Worst Case Scenario Unlikely; Research Questioned

WASHINGTON, DC – A documented critic of ethanol whose research practices have been refuted in the past as imbalanced and oversimplified is again generating media attention based on another study that repeats many of his earlier assertions.

In a statement below, Growth Energy spokesman Chris Thorne dismissed the latest research of Mark Jacobson, of Stanford University, which is being used in a new report by a Stanford graduate student.

“Unfortunately for Mr. Jacobson, his past practices throw his latest numbers into doubt. It is well documented that Mr. Jacobson has a thesis against renewable, sustainable ethanol production in this country, and it is well documented that he has fixed his quantitative analysis against ethanol in his past reports. We expect no different findings – imbalanced, oversimplified and weighted to the point of extreme – in this newest report,” Thorne said.

“It is true that his words are provocative, but as recently as this year, a careful analysis of his work has shown that he relies on flawed science and unfortunately questionable logic. If we’re going to put claims out there and say they are based on science, it’s usually better to have the science conducted so it can withstand scrutiny,” Thorne said.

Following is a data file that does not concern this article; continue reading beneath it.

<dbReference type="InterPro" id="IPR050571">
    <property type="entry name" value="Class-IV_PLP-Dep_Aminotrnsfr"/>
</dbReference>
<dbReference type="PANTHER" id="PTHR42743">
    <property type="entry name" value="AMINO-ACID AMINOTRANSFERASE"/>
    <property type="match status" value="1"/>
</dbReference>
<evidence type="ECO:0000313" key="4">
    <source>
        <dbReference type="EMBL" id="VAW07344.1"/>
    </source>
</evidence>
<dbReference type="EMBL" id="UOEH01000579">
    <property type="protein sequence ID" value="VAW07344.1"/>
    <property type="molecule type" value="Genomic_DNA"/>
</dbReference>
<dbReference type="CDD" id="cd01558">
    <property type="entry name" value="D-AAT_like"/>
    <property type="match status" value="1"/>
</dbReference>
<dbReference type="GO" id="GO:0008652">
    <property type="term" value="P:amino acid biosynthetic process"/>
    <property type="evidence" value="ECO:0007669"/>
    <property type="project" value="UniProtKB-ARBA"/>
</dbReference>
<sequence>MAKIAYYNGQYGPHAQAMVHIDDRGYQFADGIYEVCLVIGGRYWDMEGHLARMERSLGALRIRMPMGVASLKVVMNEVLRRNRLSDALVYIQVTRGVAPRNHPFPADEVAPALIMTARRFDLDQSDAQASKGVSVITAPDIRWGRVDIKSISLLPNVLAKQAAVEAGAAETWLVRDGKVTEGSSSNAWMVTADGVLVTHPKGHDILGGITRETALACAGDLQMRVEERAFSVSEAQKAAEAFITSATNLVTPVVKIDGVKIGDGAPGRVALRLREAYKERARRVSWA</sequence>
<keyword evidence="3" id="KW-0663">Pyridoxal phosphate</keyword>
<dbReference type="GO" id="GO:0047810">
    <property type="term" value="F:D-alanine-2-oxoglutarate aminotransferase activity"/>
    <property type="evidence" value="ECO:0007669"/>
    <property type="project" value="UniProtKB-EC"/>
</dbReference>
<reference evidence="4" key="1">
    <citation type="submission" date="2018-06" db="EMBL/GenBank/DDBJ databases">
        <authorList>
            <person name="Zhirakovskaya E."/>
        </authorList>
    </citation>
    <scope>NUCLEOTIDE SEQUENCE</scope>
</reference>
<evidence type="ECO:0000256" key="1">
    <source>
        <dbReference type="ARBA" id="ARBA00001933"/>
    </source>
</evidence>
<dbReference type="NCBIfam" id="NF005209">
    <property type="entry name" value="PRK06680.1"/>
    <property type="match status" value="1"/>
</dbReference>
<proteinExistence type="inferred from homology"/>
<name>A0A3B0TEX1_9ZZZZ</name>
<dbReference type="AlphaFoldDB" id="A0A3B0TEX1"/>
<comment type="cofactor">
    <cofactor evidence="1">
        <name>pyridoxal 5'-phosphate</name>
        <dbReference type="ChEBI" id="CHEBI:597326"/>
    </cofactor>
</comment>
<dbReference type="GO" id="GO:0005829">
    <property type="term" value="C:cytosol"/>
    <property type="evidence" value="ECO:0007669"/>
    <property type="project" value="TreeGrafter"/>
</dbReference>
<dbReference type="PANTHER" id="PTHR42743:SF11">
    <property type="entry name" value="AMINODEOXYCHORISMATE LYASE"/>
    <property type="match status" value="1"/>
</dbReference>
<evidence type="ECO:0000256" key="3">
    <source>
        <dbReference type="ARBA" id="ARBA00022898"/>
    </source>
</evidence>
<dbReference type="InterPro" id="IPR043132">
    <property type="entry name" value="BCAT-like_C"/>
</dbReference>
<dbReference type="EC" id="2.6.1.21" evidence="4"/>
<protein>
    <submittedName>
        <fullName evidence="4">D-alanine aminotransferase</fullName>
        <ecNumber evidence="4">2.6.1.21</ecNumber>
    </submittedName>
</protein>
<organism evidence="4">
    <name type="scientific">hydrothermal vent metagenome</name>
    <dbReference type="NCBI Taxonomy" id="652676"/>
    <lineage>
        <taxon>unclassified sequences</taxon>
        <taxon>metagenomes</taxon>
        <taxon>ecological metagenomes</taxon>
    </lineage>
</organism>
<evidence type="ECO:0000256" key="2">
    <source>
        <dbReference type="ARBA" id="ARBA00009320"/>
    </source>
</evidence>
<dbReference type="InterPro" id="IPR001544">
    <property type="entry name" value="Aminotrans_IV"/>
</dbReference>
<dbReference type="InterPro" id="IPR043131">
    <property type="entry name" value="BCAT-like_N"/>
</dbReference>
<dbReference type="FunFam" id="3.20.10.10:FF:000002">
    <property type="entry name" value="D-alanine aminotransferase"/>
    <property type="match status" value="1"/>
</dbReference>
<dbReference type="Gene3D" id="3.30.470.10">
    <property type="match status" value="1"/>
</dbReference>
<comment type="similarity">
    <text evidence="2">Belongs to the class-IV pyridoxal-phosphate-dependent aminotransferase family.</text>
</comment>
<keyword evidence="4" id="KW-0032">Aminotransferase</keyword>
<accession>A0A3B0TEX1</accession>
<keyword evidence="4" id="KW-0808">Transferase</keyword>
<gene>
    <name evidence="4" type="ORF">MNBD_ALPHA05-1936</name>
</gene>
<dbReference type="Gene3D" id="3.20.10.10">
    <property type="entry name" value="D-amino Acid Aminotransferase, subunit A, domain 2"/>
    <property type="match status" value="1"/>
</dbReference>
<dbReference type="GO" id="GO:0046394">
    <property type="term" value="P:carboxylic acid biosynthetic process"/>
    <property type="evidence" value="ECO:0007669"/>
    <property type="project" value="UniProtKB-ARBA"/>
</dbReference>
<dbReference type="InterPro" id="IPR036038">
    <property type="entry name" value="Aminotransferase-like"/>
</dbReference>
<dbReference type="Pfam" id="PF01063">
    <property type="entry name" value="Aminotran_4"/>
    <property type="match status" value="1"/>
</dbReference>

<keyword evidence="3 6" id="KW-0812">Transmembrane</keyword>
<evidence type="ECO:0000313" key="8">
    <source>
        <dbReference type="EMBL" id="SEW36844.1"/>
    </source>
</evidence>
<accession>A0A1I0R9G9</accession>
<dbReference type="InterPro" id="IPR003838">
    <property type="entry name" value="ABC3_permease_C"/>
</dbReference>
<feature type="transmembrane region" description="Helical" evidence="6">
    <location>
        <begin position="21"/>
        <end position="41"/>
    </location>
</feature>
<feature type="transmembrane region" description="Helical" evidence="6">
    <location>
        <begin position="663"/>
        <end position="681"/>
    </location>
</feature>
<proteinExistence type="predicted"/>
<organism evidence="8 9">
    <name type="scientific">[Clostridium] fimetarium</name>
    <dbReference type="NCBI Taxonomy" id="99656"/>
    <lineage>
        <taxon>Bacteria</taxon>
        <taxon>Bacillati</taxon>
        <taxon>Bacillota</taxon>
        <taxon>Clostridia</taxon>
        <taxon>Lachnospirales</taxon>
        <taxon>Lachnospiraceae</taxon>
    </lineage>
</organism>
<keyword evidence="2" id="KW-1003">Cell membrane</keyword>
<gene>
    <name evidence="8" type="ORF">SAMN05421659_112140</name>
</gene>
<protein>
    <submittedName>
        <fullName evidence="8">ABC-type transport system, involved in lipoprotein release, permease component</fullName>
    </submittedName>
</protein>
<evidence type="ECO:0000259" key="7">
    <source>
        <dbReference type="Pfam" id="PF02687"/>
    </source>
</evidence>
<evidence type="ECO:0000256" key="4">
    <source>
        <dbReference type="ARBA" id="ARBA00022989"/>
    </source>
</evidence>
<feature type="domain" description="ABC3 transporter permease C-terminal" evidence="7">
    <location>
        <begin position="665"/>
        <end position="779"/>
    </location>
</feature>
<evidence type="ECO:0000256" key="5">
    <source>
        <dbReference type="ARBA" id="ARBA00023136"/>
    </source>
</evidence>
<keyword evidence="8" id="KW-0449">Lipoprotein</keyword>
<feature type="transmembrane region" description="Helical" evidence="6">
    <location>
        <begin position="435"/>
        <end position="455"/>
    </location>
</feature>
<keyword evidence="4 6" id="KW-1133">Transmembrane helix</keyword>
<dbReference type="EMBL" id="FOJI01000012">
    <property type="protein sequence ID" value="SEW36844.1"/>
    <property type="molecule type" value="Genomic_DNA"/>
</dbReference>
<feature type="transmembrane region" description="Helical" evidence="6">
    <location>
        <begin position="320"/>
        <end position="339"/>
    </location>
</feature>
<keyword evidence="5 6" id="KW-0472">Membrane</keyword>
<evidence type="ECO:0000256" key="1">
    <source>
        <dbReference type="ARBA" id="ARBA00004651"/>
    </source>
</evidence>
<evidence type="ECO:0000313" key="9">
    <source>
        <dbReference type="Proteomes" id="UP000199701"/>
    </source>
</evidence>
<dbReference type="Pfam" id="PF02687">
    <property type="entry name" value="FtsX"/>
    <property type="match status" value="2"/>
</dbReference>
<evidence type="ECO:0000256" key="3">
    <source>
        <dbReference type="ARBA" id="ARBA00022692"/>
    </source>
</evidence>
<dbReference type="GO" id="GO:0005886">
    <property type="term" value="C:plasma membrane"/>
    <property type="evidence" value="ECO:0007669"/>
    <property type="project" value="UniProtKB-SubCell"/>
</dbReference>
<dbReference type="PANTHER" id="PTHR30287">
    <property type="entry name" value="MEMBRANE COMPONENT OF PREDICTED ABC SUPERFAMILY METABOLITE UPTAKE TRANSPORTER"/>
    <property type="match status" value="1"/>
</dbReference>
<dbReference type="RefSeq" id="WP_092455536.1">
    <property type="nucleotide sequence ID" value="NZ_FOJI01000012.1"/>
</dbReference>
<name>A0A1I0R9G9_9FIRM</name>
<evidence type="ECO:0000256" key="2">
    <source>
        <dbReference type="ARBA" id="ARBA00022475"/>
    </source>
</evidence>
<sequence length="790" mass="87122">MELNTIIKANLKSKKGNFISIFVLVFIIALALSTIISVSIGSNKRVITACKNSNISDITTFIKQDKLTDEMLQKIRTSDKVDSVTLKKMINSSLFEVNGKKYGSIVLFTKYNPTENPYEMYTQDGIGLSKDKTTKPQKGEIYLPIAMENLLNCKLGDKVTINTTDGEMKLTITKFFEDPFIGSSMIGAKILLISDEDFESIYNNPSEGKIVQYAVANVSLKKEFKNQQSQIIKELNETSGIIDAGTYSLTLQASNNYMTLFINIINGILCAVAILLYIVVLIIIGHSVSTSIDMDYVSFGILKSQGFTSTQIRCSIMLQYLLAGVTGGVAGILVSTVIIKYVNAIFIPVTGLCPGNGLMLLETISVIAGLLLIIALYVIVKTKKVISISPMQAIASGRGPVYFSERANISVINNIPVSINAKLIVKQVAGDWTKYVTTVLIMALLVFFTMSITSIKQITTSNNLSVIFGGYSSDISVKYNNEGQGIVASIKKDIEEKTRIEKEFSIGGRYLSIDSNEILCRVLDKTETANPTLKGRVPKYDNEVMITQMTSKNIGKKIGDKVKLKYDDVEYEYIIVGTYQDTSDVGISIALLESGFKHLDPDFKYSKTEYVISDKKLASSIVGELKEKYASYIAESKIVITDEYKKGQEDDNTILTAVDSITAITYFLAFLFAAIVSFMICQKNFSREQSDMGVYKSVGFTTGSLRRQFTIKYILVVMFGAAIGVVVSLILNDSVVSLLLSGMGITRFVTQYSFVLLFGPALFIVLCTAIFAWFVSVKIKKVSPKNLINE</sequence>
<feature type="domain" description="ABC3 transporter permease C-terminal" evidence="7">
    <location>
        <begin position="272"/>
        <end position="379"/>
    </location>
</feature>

The graduate student who released today’s paper used Jacobson’s data as the basis to examine ozone levels; in the theory outlined, all the cars in the Los Angeles region would suddenly revert to using E85, an entirely implausible event. Further, the study claims that ground-level ozone would be present during winter months, when in fact ground-level ozone requires higher air temperatures.

The questionable Jacobson modeling also failed to calculate the reduction in carbon emissions related to the increase in ethanol, gives wind-generated electricity three times the potential estimated by the U.S. Department of Energy, and suggests carbon savings from a yet-undeveloped battery technology.


About Growth Energy
Growth Energy is a group committed to the promise of agriculture and growing America’s economy through cleaner, greener energy. Growth Energy members recognize America needs a new ethanol approach. Through smart policy reform and a proactive grassroots campaign, Growth energy promotes reducing greenhouse gas emissions, expanding the use of ethanol in gasoline, decreasing our dependence on foreign oil, and creating American jobs at home. More information can be found at GrowthEnergy.org.